The question still remains, however: will technology and VR keep us placated and happy to the point where we never enter the outdoors again? Maybe even never leave our living rooms again? Linden Labs, the firm responsible for the virtual worlds in Second Life might like to think so. Project Sansar is Linden Labs’ attempt to create an immersive secondary reality accessible through VR headsets by the end of 2016. If their original property is any indicator, Project Sansar may become the new addiction of the future with certain users seemingly putting more care into their second life than their first. Much like fire, Prometheus’s gift to mankind, technology will burn us if we don’t control it properly.

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        On the other hand, until they can simulate the smell of the earth rising up or the feel of droplets on your face during a warm rain, plenty will still operate in a real life over a virtual one. Nevertheless, technology is, and always has been, a slippery slope.

        What are your experiences with technology and the outdoors?

        Featured photo credit: Pixabay via pixabay.com

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        Andrew Heikkila

        Owner-Operator of Earthlings Entertainmnet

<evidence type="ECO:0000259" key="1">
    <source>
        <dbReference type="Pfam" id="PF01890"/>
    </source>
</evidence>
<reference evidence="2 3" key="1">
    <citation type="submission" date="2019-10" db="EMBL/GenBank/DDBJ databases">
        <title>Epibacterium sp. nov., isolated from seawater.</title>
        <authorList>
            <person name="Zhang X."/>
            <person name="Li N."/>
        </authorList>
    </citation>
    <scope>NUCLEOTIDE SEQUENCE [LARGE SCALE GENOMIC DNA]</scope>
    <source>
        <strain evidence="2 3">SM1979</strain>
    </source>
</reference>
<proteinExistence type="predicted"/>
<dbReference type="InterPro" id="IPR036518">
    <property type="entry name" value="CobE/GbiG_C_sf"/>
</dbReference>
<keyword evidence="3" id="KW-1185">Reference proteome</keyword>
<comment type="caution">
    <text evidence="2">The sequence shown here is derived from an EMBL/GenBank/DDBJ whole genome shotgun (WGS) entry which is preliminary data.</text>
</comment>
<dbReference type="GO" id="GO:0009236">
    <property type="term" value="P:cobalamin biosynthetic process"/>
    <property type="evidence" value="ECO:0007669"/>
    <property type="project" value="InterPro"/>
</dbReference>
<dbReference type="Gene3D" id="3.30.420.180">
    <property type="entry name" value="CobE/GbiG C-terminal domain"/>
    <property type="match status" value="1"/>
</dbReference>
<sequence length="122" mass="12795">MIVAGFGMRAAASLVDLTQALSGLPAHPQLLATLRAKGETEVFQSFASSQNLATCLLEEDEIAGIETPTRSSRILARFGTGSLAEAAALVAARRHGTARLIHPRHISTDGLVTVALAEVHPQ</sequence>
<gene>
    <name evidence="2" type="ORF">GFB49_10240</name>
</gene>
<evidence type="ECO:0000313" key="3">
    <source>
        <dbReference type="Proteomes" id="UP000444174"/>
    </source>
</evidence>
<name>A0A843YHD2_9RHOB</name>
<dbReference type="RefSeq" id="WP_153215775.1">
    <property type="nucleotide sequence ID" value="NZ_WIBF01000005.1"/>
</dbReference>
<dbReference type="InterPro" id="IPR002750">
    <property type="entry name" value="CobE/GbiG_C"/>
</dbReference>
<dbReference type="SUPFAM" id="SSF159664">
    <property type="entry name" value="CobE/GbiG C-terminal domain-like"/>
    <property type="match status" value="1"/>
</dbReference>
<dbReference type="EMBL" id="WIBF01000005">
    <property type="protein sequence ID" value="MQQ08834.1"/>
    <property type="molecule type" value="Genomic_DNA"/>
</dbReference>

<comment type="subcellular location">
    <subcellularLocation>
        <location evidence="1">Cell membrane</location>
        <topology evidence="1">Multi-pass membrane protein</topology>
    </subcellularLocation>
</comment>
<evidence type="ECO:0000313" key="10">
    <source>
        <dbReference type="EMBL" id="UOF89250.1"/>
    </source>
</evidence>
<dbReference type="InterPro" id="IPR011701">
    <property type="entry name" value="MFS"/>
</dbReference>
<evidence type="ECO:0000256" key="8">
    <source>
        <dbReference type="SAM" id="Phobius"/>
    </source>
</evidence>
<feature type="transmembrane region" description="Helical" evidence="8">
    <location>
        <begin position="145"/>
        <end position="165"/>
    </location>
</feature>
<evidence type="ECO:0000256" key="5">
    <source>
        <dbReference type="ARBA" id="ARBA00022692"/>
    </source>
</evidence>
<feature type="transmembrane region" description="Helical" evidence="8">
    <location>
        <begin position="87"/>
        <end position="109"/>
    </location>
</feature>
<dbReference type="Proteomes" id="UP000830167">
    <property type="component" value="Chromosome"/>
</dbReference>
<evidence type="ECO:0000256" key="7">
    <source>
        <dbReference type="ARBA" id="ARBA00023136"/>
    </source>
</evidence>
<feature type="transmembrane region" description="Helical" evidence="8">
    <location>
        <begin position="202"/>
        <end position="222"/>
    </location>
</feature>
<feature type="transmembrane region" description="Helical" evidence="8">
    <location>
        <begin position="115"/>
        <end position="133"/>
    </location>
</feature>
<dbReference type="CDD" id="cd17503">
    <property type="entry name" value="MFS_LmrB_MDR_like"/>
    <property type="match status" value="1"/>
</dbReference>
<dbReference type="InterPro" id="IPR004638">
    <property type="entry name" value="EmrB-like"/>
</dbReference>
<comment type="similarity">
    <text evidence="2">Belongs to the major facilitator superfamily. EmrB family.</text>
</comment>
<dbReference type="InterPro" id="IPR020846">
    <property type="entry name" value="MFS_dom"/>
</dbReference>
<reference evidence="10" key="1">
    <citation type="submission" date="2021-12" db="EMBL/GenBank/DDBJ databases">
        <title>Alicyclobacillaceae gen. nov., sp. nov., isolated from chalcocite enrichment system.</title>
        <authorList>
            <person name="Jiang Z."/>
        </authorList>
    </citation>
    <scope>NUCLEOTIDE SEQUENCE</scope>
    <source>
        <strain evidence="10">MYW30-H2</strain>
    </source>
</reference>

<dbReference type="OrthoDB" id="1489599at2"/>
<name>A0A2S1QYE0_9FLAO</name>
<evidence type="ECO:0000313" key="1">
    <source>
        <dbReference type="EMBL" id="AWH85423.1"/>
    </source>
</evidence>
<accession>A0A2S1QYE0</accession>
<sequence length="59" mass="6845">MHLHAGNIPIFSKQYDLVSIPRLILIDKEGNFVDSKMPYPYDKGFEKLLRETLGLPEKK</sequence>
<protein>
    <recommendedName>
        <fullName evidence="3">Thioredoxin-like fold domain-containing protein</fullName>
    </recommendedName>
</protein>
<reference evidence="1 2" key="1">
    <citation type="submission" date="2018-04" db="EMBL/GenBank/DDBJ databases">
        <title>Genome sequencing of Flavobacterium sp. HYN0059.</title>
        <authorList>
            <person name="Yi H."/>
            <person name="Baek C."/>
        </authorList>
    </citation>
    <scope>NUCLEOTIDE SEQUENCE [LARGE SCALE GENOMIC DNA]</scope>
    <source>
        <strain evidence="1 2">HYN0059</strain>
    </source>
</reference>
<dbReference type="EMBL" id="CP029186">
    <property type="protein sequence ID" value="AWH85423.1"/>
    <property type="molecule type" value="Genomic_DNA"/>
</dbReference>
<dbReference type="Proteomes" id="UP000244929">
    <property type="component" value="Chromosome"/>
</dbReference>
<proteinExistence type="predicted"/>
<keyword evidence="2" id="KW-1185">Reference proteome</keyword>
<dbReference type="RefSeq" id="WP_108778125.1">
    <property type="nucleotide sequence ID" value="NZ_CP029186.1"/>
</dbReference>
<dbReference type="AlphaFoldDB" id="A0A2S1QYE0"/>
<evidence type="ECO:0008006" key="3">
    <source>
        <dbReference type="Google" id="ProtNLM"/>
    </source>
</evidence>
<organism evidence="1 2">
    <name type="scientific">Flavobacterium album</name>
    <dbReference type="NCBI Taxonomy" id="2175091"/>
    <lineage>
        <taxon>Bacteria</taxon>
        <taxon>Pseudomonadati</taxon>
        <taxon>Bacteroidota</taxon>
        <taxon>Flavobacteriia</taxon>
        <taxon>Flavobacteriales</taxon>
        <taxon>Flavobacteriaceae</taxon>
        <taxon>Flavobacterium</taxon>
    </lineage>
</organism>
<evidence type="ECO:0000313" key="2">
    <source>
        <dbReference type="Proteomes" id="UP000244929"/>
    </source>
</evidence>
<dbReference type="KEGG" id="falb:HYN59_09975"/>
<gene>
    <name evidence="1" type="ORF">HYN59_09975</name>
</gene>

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        Published on September 25, 2020

        10 Best VPNs to Browse the Internet More Securely

        10 Best VPNs to Browse the Internet More Securely

        When it comes to digital security, public Wi-Fi networks aren’t safe enough, making it much easier for hackers to access your personal data. Whether you are studying in a library or scrolling through Facebook in a coffeehouse, it is vital to have a VPN installed on your device.

        VPNs work wonders when it comes to securing your internet connection. By creating an encrypted tunnel between a remote server run by the VPN service, they protect your personal data from prying eyes. There is a variety of VPNs available on the web, and we have collated a list of the best VPNs that stand out from the rest.

        How to Choose a VPN

        • Free trial period – Free trials allow you to try the product risk-free. The same idea technically applies to those with 30-day full refunds as well.
        • Speed – You want your VPN to be just as fast as the internet speed at home. Good quality VPNs are ones where you see little difference between those speeds.
        • Device connection – Of course, the more devices that can connect to VPNs, the better. It increases the customers’ coverage and the product’s value. You also want to consider compatibility since fewer VPNs may work for Mac or Windows only.
        • Number of servers – The number of servers determines how much capacity a VPN can handle while you are connected. The more servers there are, the more users it can handle without running into potential disconnections or slow speeds.
        • Kill switch feature – Having this feature means that your IP address isn’t exposed if the VPN disconnects for some reason. A lack of this feature is a big deal since the whole reason why you’re paying for a VPN is to hide your IP address, among other things. (Find out how to avoid getting tracked online here: Big Brother Is Watching You Online: How To Avoid Being Tracked)